Floyd’s team was running on empty trying to recapture the lead. They could not get over the hump, and even trailed by more than 15 points at times during the second period. The lane was clogged all night—SELU executed their game plan close to perfection as they stole one from UTEP.
Starting center for the Miners Matt Willms was the first scorer to eclipse the double-digit column with 11, as he was clocked in for his most minutes of the season with 25 minutes. However, his foot injury is might be creeping back up.
“I don’t know what’s going on with Matt. His shoe was off during halftime in the locker-room. He did not play with the same burst and speed that he played with over in Charleston—he was not the same guy out there. I’m worried and concerned about him playing through whatever he’s dealing with,” Floyd said. “He played three games in four days. It’s a lot for him, especially coming off an injury that ends a lot of people’s careers.”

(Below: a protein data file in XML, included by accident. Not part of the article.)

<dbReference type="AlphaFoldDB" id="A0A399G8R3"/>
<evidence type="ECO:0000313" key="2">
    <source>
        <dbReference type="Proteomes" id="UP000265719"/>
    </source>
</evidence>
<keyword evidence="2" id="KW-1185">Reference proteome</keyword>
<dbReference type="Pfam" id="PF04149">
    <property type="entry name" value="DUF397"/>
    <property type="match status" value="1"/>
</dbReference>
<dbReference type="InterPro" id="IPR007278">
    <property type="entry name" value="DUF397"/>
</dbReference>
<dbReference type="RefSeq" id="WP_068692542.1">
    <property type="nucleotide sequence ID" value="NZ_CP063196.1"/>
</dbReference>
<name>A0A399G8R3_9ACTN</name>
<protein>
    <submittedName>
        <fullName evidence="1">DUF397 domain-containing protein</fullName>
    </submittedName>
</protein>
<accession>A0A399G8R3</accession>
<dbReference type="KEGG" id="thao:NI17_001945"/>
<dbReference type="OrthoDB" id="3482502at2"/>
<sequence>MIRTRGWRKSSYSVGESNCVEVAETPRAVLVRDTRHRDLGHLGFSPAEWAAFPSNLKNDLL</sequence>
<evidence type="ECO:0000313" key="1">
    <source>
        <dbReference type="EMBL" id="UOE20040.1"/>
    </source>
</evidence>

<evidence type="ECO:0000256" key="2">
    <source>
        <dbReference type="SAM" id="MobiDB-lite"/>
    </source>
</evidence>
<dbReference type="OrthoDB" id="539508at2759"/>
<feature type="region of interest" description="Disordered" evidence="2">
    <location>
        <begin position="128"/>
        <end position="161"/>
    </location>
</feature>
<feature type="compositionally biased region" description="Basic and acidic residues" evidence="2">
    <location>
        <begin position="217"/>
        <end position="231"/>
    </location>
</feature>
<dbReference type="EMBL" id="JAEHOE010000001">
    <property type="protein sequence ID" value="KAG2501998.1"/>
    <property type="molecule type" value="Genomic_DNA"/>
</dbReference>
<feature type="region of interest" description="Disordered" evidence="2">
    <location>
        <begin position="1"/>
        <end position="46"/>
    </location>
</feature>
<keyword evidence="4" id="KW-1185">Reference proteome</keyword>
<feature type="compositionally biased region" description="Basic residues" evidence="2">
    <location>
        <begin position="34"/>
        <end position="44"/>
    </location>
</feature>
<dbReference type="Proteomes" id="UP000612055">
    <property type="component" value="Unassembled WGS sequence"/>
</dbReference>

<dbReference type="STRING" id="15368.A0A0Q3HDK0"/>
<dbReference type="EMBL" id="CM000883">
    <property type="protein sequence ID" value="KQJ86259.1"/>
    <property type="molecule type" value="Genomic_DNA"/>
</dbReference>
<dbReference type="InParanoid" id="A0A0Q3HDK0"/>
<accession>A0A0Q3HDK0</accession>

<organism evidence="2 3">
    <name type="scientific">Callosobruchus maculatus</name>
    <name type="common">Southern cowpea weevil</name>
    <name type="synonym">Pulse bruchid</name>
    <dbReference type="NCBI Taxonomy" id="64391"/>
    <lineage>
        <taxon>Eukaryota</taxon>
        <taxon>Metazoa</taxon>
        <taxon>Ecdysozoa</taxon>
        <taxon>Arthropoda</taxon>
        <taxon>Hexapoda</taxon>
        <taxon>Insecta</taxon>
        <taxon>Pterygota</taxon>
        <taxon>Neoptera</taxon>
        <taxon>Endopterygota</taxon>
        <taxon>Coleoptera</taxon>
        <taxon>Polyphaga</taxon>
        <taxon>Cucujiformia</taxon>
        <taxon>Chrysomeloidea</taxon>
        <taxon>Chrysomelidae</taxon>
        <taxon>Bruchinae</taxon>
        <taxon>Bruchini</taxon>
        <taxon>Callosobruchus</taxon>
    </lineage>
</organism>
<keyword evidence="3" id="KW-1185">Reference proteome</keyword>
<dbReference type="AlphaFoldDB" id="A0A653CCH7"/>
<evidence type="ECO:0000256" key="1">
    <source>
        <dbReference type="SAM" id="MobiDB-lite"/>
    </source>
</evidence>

Coming into the game, Dominic Artis led UTEP in all major categories—averaging 16.8 points per match, seven rebounds, and 7.8 assists per contest.
Against the Lions, however, Artis had his hands full on the defensive end as Marlin Veal ate up the defensive schemes thrown at him all night from Floyd and his team. Veal contributed 18 points, seven boards, and five assists to his teammates. His play slowed down the hot start to season for Artis who could not seem to get going, and he only threw in 10 points, five rebounds, and five assists.
“Their ball-handlers did whatever they wanted with us. Their guards got by us all night,” Floyd said. “I thought their guard play was much better than ours, obviously.”